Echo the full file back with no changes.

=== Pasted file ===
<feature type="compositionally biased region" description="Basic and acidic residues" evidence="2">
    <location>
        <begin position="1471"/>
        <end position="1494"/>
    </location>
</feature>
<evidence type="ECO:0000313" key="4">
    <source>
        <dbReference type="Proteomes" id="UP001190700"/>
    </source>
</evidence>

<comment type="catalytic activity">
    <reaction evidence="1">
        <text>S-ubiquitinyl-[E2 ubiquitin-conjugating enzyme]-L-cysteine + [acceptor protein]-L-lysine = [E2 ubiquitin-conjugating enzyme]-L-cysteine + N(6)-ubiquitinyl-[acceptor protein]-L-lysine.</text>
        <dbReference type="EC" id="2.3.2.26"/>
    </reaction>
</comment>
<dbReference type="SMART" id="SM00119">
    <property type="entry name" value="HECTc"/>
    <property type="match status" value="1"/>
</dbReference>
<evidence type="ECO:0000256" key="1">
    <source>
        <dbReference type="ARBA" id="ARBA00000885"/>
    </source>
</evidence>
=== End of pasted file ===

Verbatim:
<feature type="compositionally biased region" description="Basic and acidic residues" evidence="2">
    <location>
        <begin position="1471"/>
        <end position="1494"/>
    </location>
</feature>
<evidence type="ECO:0000313" key="4">
    <source>
        <dbReference type="Proteomes" id="UP001190700"/>
    </source>
</evidence>

<comment type="catalytic activity">
    <reaction evidence="1">
        <text>S-ubiquitinyl-[E2 ubiquitin-conjugating enzyme]-L-cysteine + [acceptor protein]-L-lysine = [E2 ubiquitin-conjugating enzyme]-L-cysteine + N(6)-ubiquitinyl-[acceptor protein]-L-lysine.</text>
        <dbReference type="EC" id="2.3.2.26"/>
    </reaction>
</comment>
<dbReference type="SMART" id="SM00119">
    <property type="entry name" value="HECTc"/>
    <property type="match status" value="1"/>
</dbReference>
<evidence type="ECO:0000256" key="1">
    <source>
        <dbReference type="ARBA" id="ARBA00000885"/>
    </source>
</evidence>